Another of Lavrov’s “telephone partners” was the head of the Chinese Ministry of Foreign Affairs, Wang Yi, and here the discussion went way beyond the consequences of the American action in Baghdad. Having emphasized the “full convergence” of Moscow and Beijing’s positions, the Russian diplomatic leader announced his readiness to “support the close cooperation with the Chinese side in order to play a constructive role in the de-escalation of tensions in the region.” In agreement with the Russian assessment, Wang Yi underlined that China “is closely following the worsening tensions between the U.S. and Iran and opposes the misuse of force in international relations,” and said he considered the military ventures unacceptable.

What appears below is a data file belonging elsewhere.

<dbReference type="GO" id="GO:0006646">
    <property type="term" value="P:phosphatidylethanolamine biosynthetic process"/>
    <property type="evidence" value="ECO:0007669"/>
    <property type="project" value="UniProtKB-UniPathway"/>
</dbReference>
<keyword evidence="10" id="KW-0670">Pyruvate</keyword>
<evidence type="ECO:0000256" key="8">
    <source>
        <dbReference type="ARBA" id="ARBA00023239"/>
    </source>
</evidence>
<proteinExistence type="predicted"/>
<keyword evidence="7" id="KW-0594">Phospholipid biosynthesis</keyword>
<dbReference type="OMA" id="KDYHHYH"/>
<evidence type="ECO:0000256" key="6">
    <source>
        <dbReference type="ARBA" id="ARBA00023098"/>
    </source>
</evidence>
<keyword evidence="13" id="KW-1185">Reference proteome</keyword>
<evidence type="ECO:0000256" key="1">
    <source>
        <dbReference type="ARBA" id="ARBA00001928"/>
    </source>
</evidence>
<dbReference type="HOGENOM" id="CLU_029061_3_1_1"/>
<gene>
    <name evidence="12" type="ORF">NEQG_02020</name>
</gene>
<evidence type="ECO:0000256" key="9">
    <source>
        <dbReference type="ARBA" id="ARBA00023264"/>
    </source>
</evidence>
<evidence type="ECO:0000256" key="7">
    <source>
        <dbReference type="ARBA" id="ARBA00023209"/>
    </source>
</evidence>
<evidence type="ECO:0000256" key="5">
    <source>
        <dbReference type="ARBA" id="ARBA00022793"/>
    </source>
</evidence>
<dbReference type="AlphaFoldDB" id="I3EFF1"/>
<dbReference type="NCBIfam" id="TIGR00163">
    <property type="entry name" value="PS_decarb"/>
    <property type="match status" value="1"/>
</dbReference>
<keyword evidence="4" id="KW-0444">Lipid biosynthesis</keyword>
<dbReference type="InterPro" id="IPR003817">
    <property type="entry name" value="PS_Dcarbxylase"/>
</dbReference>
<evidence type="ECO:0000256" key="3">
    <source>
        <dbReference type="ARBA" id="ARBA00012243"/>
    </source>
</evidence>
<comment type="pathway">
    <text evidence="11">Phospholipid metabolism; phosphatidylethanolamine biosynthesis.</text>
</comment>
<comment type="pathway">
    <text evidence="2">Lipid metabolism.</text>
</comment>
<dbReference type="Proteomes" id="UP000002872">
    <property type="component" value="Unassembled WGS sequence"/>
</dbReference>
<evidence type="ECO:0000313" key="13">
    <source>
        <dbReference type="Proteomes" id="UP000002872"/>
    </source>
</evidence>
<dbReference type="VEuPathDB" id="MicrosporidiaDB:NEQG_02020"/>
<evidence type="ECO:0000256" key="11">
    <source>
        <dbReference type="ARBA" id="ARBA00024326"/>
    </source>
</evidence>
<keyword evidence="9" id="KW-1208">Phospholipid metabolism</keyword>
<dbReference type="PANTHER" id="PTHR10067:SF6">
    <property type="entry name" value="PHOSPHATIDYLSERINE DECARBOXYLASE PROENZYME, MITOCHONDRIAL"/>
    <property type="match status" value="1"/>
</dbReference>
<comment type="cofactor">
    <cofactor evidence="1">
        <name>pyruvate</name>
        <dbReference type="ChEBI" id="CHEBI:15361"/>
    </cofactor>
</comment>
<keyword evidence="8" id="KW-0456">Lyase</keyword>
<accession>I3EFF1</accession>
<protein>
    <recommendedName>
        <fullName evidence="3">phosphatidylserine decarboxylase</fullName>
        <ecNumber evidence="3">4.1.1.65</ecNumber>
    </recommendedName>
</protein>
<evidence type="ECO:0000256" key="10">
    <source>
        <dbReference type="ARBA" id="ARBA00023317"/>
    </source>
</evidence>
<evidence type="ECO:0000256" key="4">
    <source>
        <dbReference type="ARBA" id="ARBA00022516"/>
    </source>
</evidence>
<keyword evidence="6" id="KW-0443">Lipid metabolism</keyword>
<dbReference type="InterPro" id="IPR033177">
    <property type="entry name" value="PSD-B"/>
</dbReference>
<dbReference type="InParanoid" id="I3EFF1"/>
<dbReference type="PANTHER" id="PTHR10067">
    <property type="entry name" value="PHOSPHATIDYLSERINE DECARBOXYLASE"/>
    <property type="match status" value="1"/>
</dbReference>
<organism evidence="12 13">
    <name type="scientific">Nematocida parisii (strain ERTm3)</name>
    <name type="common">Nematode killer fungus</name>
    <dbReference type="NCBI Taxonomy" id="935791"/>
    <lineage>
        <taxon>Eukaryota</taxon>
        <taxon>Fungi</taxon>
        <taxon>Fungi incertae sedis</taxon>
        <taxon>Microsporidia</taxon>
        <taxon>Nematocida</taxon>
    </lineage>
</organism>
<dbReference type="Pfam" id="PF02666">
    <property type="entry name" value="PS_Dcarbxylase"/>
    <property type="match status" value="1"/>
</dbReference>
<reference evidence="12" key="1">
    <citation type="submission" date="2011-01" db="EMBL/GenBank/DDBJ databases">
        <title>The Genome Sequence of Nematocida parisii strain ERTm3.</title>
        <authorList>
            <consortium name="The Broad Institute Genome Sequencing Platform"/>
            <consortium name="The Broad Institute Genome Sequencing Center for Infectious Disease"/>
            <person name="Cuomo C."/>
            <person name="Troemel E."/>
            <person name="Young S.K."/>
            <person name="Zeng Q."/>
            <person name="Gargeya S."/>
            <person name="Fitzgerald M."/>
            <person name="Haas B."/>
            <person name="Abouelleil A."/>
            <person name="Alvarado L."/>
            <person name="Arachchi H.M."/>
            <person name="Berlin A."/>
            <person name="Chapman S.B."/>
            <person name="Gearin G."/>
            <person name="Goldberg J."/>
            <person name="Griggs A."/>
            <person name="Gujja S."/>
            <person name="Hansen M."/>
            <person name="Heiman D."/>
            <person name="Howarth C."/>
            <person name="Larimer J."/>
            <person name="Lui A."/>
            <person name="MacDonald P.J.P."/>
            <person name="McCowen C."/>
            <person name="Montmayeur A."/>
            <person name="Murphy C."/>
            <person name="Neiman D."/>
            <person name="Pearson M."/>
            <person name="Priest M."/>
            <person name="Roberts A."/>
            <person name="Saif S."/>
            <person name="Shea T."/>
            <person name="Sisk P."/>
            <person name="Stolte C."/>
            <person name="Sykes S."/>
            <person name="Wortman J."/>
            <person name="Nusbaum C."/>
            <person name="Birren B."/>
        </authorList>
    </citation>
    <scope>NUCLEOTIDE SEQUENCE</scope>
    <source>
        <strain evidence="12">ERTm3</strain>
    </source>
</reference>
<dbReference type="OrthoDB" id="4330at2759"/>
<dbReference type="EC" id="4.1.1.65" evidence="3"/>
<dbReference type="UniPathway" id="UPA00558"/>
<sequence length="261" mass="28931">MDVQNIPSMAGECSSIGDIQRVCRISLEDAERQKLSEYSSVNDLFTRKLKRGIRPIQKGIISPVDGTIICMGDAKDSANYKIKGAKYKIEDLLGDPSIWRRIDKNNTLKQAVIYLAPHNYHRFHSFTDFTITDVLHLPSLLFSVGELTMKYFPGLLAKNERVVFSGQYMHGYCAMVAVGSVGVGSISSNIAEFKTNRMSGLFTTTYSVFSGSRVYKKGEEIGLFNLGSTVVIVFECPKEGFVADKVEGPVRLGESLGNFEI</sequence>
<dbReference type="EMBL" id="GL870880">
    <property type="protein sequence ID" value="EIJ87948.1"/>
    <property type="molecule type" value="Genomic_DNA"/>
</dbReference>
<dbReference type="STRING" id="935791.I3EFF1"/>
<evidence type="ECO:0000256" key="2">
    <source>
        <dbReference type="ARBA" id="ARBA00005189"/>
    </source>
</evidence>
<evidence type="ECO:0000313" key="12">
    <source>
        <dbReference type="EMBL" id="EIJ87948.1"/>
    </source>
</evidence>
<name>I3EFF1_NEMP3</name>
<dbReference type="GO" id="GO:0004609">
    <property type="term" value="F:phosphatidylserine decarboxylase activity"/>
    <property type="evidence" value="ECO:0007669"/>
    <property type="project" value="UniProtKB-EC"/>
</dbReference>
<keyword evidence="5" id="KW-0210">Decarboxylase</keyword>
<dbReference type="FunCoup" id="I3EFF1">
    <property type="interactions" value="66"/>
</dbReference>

Discussion about the barbaric assassination of Qassem Soleimani was had within the general context of progress in Russian-Chinese relations, which, based on the logic of recent events, suggests that everyone is increasingly more organized in resisting American hegemony. The view was expressed that Russia and China bear the most responsibility for protecting the world and global stability, and that they intend to maintain close contact in the sphere of strategic stability. It is important to remember here that last summer, when the Americans tried to exaggerate an international scandal concerning the situation in Chinese Xinjiang, the Persian Gulf countries of Saudi Arabia, Qatar, Oman, the United Arab Emirates and Kuwait, along with Russia, put up the only resistance to Washington. An alliance here is still far off, due to the seriousness of the Saudi Arabia-Iran and Saudi Arabia-Qatar conflicts, but the desire of the Arab countries to solve controversial issues in Eurasia on their own, without foreign expansionist interference – a desire that they have in common with China and Russia – is obvious. How clear and systemically important the nature of an extremely close Russian-Chinese bond is, which is being spread out at a regional level with the help of the Shanghai Cooperation Organization. So, taking into account Iran’s “special” relationship with Russia and China, another threesome is being drawn up, two participants of which – Moscow and Tehran – are included in both of the tripartite endeavors at once. Therefore, these two threesomes might unite, but Turkey’s relatively strict stance on Xinjiang, in which it disagrees with Beijing’s policies, is still standing in the way. However, this doesn’t appear to be an unresolvable conflict: China is taking decisive steps toward normalizing the situation in its autonomous region, such as widening the democratic norms of rule and carrying out an unprecedented campaign supporting its economic and social development. It’s possible that Ankara will be paying close attention to this, and will side with the Chinese, particularly so it does not get left behind by the general trends of development in Eurasia.